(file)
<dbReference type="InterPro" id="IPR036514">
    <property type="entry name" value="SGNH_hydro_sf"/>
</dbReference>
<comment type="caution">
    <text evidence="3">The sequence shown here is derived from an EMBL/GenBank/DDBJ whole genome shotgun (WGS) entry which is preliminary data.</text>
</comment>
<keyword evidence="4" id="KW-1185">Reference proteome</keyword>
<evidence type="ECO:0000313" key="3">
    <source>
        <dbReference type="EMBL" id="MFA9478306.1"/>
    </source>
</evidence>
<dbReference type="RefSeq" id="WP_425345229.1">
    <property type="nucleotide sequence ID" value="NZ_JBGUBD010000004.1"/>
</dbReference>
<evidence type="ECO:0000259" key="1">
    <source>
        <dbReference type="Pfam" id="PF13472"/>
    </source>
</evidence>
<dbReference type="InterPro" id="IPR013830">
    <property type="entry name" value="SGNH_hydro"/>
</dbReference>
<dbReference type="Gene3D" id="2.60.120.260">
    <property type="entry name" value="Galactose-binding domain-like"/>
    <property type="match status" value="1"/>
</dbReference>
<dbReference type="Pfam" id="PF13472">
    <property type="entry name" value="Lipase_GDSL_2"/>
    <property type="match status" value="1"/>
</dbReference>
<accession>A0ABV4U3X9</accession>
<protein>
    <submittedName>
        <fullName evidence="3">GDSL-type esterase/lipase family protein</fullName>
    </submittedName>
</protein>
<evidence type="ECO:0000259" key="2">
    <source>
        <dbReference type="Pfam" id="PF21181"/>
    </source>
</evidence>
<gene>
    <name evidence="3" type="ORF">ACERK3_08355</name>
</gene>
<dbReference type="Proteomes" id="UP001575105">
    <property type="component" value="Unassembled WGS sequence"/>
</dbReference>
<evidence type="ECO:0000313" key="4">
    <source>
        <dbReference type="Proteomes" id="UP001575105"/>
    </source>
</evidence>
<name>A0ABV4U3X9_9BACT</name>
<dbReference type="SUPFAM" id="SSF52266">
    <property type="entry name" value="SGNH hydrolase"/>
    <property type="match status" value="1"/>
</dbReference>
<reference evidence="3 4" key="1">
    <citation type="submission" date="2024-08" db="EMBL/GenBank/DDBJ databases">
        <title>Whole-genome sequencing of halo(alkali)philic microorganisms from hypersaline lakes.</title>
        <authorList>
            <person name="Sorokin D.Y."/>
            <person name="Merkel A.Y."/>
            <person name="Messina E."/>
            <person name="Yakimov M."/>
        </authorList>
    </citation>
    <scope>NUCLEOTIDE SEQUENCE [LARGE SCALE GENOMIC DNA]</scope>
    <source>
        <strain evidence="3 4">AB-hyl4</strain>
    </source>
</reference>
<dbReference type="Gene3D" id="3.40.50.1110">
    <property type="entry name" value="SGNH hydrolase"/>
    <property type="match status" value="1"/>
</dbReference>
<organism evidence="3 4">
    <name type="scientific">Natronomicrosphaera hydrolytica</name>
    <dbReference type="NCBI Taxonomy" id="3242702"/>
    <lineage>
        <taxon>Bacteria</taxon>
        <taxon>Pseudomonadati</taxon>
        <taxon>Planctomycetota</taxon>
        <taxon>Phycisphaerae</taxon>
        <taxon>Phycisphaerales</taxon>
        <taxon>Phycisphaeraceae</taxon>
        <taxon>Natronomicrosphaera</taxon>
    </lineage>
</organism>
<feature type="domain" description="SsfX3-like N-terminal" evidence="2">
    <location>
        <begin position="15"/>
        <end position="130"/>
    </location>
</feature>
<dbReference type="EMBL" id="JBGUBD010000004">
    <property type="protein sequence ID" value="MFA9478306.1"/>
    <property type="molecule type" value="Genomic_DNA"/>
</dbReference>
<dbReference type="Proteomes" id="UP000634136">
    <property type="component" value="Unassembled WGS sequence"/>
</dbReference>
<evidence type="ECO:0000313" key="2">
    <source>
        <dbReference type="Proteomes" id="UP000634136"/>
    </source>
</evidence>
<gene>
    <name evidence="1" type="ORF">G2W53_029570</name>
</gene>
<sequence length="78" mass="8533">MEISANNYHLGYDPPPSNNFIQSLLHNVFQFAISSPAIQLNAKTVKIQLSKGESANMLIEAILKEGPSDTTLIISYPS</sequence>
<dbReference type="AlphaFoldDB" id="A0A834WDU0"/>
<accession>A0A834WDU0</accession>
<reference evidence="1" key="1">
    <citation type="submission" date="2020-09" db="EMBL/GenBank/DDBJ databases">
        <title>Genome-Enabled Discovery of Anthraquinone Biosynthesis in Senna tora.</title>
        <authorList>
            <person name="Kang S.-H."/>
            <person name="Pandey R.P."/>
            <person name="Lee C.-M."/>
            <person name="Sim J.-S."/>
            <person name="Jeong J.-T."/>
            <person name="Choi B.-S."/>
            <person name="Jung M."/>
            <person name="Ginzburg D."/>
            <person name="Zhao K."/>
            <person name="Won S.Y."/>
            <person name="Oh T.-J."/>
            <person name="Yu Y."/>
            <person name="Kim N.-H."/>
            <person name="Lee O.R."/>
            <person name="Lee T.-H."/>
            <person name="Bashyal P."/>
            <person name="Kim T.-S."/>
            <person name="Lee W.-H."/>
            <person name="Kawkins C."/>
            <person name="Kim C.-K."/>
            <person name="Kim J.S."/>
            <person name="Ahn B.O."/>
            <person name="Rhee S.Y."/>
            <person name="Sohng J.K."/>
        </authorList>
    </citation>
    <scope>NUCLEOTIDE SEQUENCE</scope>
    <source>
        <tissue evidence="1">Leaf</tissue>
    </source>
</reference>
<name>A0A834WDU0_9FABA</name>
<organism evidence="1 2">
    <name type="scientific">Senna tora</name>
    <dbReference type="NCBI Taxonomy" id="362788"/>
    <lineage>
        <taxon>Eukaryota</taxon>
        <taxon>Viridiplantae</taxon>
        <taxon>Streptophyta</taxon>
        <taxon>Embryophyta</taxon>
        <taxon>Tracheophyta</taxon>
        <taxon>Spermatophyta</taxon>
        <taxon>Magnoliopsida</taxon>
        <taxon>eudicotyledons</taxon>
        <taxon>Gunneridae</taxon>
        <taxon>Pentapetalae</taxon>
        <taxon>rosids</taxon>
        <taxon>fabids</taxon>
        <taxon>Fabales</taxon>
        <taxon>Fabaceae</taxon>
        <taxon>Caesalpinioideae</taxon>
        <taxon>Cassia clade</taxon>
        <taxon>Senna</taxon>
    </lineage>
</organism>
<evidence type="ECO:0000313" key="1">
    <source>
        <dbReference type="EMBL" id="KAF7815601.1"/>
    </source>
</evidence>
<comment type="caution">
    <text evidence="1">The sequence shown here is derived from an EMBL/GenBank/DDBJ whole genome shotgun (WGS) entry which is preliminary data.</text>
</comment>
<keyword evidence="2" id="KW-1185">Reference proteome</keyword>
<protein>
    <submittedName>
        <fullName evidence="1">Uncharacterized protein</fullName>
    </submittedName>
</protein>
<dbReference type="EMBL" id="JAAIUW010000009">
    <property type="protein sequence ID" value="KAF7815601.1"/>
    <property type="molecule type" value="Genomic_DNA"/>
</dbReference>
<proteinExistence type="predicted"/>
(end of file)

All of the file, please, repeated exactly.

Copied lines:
<dbReference type="InterPro" id="IPR036514">
    <property type="entry name" value="SGNH_hydro_sf"/>
</dbReference>
<comment type="caution">
    <text evidence="3">The sequence shown here is derived from an EMBL/GenBank/DDBJ whole genome shotgun (WGS) entry which is preliminary data.</text>
</comment>
<keyword evidence="4" id="KW-1185">Reference proteome</keyword>
<evidence type="ECO:0000313" key="3">
    <source>
        <dbReference type="EMBL" id="MFA9478306.1"/>
    </source>
</evidence>
<dbReference type="RefSeq" id="WP_425345229.1">
    <property type="nucleotide sequence ID" value="NZ_JBGUBD010000004.1"/>
</dbReference>
<evidence type="ECO:0000259" key="1">
    <source>
        <dbReference type="Pfam" id="PF13472"/>
    </source>
</evidence>
<dbReference type="InterPro" id="IPR013830">
    <property type="entry name" value="SGNH_hydro"/>
</dbReference>
<dbReference type="Gene3D" id="2.60.120.260">
    <property type="entry name" value="Galactose-binding domain-like"/>
    <property type="match status" value="1"/>
</dbReference>
<dbReference type="Pfam" id="PF13472">
    <property type="entry name" value="Lipase_GDSL_2"/>
    <property type="match status" value="1"/>
</dbReference>
<accession>A0ABV4U3X9</accession>
<protein>
    <submittedName>
        <fullName evidence="3">GDSL-type esterase/lipase family protein</fullName>
    </submittedName>
</protein>
<evidence type="ECO:0000259" key="2">
    <source>
        <dbReference type="Pfam" id="PF21181"/>
    </source>
</evidence>
<gene>
    <name evidence="3" type="ORF">ACERK3_08355</name>
</gene>
<dbReference type="Proteomes" id="UP001575105">
    <property type="component" value="Unassembled WGS sequence"/>
</dbReference>
<evidence type="ECO:0000313" key="4">
    <source>
        <dbReference type="Proteomes" id="UP001575105"/>
    </source>
</evidence>
<name>A0ABV4U3X9_9BACT</name>
<dbReference type="SUPFAM" id="SSF52266">
    <property type="entry name" value="SGNH hydrolase"/>
    <property type="match status" value="1"/>
</dbReference>
<reference evidence="3 4" key="1">
    <citation type="submission" date="2024-08" db="EMBL/GenBank/DDBJ databases">
        <title>Whole-genome sequencing of halo(alkali)philic microorganisms from hypersaline lakes.</title>
        <authorList>
            <person name="Sorokin D.Y."/>
            <person name="Merkel A.Y."/>
            <person name="Messina E."/>
            <person name="Yakimov M."/>
        </authorList>
    </citation>
    <scope>NUCLEOTIDE SEQUENCE [LARGE SCALE GENOMIC DNA]</scope>
    <source>
        <strain evidence="3 4">AB-hyl4</strain>
    </source>
</reference>
<dbReference type="Gene3D" id="3.40.50.1110">
    <property type="entry name" value="SGNH hydrolase"/>
    <property type="match status" value="1"/>
</dbReference>
<organism evidence="3 4">
    <name type="scientific">Natronomicrosphaera hydrolytica</name>
    <dbReference type="NCBI Taxonomy" id="3242702"/>
    <lineage>
        <taxon>Bacteria</taxon>
        <taxon>Pseudomonadati</taxon>
        <taxon>Planctomycetota</taxon>
        <taxon>Phycisphaerae</taxon>
        <taxon>Phycisphaerales</taxon>
        <taxon>Phycisphaeraceae</taxon>
        <taxon>Natronomicrosphaera</taxon>
    </lineage>
</organism>
<feature type="domain" description="SsfX3-like N-terminal" evidence="2">
    <location>
        <begin position="15"/>
        <end position="130"/>
    </location>
</feature>
<dbReference type="EMBL" id="JBGUBD010000004">
    <property type="protein sequence ID" value="MFA9478306.1"/>
    <property type="molecule type" value="Genomic_DNA"/>
</dbReference>
<dbReference type="Proteomes" id="UP000634136">
    <property type="component" value="Unassembled WGS sequence"/>
</dbReference>
<evidence type="ECO:0000313" key="2">
    <source>
        <dbReference type="Proteomes" id="UP000634136"/>
    </source>
</evidence>
<gene>
    <name evidence="1" type="ORF">G2W53_029570</name>
</gene>
<sequence length="78" mass="8533">MEISANNYHLGYDPPPSNNFIQSLLHNVFQFAISSPAIQLNAKTVKIQLSKGESANMLIEAILKEGPSDTTLIISYPS</sequence>
<dbReference type="AlphaFoldDB" id="A0A834WDU0"/>
<accession>A0A834WDU0</accession>
<reference evidence="1" key="1">
    <citation type="submission" date="2020-09" db="EMBL/GenBank/DDBJ databases">
        <title>Genome-Enabled Discovery of Anthraquinone Biosynthesis in Senna tora.</title>
        <authorList>
            <person name="Kang S.-H."/>
            <person name="Pandey R.P."/>
            <person name="Lee C.-M."/>
            <person name="Sim J.-S."/>
            <person name="Jeong J.-T."/>
            <person name="Choi B.-S."/>
            <person name="Jung M."/>
            <person name="Ginzburg D."/>
            <person name="Zhao K."/>
            <person name="Won S.Y."/>
            <person name="Oh T.-J."/>
            <person name="Yu Y."/>
            <person name="Kim N.-H."/>
            <person name="Lee O.R."/>
            <person name="Lee T.-H."/>
            <person name="Bashyal P."/>
            <person name="Kim T.-S."/>
            <person name="Lee W.-H."/>
            <person name="Kawkins C."/>
            <person name="Kim C.-K."/>
            <person name="Kim J.S."/>
            <person name="Ahn B.O."/>
            <person name="Rhee S.Y."/>
            <person name="Sohng J.K."/>
        </authorList>
    </citation>
    <scope>NUCLEOTIDE SEQUENCE</scope>
    <source>
        <tissue evidence="1">Leaf</tissue>
    </source>
</reference>
<name>A0A834WDU0_9FABA</name>
<organism evidence="1 2">
    <name type="scientific">Senna tora</name>
    <dbReference type="NCBI Taxonomy" id="362788"/>
    <lineage>
        <taxon>Eukaryota</taxon>
        <taxon>Viridiplantae</taxon>
        <taxon>Streptophyta</taxon>
        <taxon>Embryophyta</taxon>
        <taxon>Tracheophyta</taxon>
        <taxon>Spermatophyta</taxon>
        <taxon>Magnoliopsida</taxon>
        <taxon>eudicotyledons</taxon>
        <taxon>Gunneridae</taxon>
        <taxon>Pentapetalae</taxon>
        <taxon>rosids</taxon>
        <taxon>fabids</taxon>
        <taxon>Fabales</taxon>
        <taxon>Fabaceae</taxon>
        <taxon>Caesalpinioideae</taxon>
        <taxon>Cassia clade</taxon>
        <taxon>Senna</taxon>
    </lineage>
</organism>
<evidence type="ECO:0000313" key="1">
    <source>
        <dbReference type="EMBL" id="KAF7815601.1"/>
    </source>
</evidence>
<comment type="caution">
    <text evidence="1">The sequence shown here is derived from an EMBL/GenBank/DDBJ whole genome shotgun (WGS) entry which is preliminary data.</text>
</comment>
<keyword evidence="2" id="KW-1185">Reference proteome</keyword>
<protein>
    <submittedName>
        <fullName evidence="1">Uncharacterized protein</fullName>
    </submittedName>
</protein>
<dbReference type="EMBL" id="JAAIUW010000009">
    <property type="protein sequence ID" value="KAF7815601.1"/>
    <property type="molecule type" value="Genomic_DNA"/>
</dbReference>
<proteinExistence type="predicted"/>